• (Z)-7-tetradecen-2-one;
  • Anomala orientalis ;
  • blueberries;
  • mating disruption;
  • pheromone;
  • turfgrass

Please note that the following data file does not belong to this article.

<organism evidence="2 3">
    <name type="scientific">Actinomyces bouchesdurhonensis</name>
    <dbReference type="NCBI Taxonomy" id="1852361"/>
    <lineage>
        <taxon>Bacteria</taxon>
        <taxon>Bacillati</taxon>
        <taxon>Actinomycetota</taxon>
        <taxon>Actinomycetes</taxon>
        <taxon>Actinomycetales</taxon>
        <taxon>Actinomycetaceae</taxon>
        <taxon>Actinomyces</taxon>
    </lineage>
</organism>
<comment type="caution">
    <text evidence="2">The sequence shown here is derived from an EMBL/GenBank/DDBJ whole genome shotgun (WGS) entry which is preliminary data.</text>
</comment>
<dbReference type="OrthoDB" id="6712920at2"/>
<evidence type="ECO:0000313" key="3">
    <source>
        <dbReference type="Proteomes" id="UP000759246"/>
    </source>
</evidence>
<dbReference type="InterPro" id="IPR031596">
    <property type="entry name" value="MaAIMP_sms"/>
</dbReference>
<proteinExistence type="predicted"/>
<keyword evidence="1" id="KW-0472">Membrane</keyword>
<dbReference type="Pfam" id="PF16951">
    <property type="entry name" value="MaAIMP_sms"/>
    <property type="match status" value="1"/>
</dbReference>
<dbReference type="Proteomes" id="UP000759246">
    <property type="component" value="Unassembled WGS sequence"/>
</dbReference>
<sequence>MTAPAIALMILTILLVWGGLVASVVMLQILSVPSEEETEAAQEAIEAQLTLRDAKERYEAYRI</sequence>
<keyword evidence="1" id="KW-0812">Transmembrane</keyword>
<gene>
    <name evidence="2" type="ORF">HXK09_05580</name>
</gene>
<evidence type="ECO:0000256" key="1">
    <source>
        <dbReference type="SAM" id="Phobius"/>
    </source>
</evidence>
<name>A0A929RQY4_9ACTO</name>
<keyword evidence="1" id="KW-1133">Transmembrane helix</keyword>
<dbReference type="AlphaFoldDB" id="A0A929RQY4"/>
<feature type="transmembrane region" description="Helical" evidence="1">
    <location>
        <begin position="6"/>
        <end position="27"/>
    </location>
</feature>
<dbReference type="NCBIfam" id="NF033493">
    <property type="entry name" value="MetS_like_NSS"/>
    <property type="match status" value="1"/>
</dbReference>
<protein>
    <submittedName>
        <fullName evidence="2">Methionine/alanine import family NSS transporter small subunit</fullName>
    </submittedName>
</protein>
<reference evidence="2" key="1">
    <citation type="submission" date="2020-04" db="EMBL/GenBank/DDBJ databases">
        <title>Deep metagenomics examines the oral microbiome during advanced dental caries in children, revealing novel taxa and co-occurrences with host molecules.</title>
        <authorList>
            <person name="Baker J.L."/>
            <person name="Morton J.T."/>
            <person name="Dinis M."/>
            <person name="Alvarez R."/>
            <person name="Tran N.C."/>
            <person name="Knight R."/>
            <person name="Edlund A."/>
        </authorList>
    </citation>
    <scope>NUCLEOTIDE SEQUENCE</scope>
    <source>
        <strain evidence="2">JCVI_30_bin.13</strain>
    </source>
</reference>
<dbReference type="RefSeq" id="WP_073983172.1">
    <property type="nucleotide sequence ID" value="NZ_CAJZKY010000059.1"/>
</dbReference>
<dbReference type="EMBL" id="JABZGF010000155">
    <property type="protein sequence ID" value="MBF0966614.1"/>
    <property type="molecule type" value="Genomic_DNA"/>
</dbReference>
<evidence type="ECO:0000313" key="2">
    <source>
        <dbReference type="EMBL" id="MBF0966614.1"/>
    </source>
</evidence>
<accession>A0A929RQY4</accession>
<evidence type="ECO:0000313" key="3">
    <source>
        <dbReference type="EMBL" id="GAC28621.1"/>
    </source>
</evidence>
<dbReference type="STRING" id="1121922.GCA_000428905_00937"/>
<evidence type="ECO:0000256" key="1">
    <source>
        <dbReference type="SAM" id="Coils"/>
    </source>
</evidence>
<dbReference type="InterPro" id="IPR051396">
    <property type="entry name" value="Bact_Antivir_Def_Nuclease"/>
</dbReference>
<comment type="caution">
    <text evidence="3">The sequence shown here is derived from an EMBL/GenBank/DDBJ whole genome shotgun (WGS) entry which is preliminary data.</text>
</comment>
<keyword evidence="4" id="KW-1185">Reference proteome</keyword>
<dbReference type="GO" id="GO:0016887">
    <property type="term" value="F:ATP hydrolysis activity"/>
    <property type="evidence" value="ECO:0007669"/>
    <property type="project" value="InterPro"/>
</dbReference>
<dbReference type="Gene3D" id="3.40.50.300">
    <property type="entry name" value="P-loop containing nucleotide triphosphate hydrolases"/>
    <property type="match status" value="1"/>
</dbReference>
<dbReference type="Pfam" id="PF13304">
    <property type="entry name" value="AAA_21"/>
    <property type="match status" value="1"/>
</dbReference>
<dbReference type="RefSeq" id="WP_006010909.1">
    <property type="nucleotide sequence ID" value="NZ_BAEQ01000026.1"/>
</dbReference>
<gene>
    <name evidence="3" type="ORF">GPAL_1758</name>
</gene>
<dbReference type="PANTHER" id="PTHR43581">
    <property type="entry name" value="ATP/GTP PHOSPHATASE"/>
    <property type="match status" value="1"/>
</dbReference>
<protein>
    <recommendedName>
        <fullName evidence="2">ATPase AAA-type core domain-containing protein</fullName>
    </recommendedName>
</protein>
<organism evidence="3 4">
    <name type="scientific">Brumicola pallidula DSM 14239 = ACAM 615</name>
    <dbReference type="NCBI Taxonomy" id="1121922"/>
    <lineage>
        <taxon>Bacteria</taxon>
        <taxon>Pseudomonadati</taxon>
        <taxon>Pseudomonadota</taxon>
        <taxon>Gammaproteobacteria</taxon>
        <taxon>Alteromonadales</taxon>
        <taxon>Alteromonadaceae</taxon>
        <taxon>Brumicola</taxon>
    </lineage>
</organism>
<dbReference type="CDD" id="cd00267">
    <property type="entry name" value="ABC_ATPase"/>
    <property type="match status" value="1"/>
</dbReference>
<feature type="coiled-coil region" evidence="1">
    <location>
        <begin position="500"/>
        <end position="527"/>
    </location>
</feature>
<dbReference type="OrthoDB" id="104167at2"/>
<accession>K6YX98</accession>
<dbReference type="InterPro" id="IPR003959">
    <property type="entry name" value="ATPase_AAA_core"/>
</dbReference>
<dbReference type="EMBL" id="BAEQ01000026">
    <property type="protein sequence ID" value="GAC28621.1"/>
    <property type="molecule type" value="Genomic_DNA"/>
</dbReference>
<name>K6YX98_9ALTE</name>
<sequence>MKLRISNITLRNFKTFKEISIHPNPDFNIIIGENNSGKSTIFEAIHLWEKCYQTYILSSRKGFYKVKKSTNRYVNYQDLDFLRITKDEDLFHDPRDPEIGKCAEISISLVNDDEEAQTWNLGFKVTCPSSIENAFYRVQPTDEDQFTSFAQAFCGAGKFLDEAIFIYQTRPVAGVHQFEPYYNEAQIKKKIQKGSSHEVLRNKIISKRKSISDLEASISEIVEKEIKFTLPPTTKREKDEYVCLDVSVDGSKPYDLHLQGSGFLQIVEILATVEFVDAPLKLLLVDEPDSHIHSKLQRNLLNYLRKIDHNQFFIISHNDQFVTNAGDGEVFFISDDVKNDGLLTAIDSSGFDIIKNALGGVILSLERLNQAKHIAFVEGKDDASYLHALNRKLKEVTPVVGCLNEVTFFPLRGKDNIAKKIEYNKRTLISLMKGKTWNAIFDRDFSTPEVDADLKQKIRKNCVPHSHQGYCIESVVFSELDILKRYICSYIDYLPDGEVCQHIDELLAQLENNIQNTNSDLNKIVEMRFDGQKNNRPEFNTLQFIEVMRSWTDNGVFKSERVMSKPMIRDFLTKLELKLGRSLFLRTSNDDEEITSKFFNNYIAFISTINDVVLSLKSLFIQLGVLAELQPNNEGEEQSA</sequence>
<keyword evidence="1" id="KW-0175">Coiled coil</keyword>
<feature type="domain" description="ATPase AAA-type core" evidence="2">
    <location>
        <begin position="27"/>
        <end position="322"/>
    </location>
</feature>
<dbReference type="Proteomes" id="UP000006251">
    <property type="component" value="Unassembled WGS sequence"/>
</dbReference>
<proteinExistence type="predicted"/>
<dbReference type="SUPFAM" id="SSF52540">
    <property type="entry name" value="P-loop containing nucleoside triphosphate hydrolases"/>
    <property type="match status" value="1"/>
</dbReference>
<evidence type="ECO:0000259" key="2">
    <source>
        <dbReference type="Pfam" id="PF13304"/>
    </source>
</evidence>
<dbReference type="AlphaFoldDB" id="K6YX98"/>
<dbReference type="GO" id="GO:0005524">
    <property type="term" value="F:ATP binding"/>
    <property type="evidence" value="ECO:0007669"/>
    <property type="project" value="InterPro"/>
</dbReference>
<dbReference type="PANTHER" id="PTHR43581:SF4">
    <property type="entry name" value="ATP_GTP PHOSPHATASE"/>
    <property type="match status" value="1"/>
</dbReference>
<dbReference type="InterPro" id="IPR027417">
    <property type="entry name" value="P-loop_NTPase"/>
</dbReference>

The oriental beetle, Anomala orientalis (Waterhouse) (Col., Scarabaeidae), is the most important root-feeding pest of blueberries and turfgrass in New Jersey, USA. Previous studies showed that mating disruption is a feasible option for oriental beetle management; however, assessing its efficiency can be challenging, and little is known on its long-term effects. Accordingly, we conducted studies to investigate low-dose pheromone lures equivalent to oriental beetle females (i.e. female mimics) as easy-to-use indicators of mating disruption success, determine the distance at which oriental beetle males respond to female-mimic lures and assess the long-term (3-year) effects of mating disruption on oriental beetle populations in entire blueberry fields. Our studies showed that rubber septa baited with 0.3 μg of the oriental beetle sex pheromone (Z)-7-tetradecen-2-one attract similar numbers of males as compared with virgin females and can thus be used as a female mimic. The range of attraction of this lure was found to be also similar to virgin females and <30 m. In blueberries, mating disruption provided 87% inhibition of oriental beetle populations (trap shutdown) over a 3-year period. Oriental beetle male captures in disrupted fields were threefold higher along the field edges than in the field interiors, indicating movement of males from nearby areas into the pheromone-treated fields. In addition, mating disruption reduced male attraction to female-mimic lures by 93% in all 3 years and reduced the number of larvae in sentinel potted plants in 1 of 2 years. These results show for the first time that mating disruption provides consistent long-term field-wide control of oriental beetle populations and that female-mimic pheromone lures can be used as a new tool to assess oriental beetle mating disruption success.